Ed Sarath is Professor of Music and Director of the Program in Creativity and Consciousness Studies at the University of Michigan. He is a flugelhornist, composer, author and activist in music studies reform and also burgeoning contemplative and consciousness studies movements in higher education. He is founder and president of the International Society for Improvised Music. His most recent book, Black Music Matters, critiques music studies reform conversations through artistic, pedagogical, social justice and spiritual lenses. He designed the U-M BFA in Jazz and Contemplative Studies degree, the first of its kind. His recording, New Beginnings, features the London Jazz Orchestra performing a program of his large ensemble compositions.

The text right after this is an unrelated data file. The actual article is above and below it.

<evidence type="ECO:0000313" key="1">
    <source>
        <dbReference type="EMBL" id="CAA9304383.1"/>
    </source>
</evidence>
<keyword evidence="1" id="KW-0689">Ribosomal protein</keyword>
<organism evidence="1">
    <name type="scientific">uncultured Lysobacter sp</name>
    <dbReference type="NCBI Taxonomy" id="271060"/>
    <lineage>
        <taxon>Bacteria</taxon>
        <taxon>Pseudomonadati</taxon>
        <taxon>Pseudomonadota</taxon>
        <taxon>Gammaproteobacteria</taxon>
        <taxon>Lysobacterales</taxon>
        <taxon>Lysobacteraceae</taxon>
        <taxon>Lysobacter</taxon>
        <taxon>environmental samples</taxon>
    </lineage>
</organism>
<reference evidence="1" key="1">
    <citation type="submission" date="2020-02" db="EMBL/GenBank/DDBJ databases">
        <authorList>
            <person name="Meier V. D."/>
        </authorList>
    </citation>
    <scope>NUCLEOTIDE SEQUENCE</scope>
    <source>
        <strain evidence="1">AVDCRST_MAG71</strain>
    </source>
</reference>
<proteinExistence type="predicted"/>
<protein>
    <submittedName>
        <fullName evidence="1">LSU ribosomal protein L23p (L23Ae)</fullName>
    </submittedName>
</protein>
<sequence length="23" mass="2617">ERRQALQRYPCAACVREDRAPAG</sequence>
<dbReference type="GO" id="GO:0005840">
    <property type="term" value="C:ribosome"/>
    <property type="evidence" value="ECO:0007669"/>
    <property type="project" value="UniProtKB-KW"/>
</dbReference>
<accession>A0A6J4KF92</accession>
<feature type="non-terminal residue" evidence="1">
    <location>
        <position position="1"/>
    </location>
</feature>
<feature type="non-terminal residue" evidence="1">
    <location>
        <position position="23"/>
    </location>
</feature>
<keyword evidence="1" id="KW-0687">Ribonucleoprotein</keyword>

Aesthetics, Reason & Race: The Day (in May) When Philosophy Failed
This provocation interrogates the aesthetic-praxial divide that has long underpinned May Day Group aesthetic discourse. I challenge the divide as philosophically specious, disconnected from how many, if not most, real-world musicians think about what they do, and racially discriminatory—thus running starkly counter to May Day Group’s ostensible social justice commitment. I ground my critique of the MDG position in an emergent consciousness-based worldview called Integral Theory (IT) and posit an integral aesthetic paradigm that encompasses both the MDG composed-work model and what I call an improvisation-based “aesthetics of spontaneity.” I place particular emphasis on the exclusionary ramifications of the divide, and importance for healing thereof, that an African American aesthetics—for which literature is considerable—brings into focus.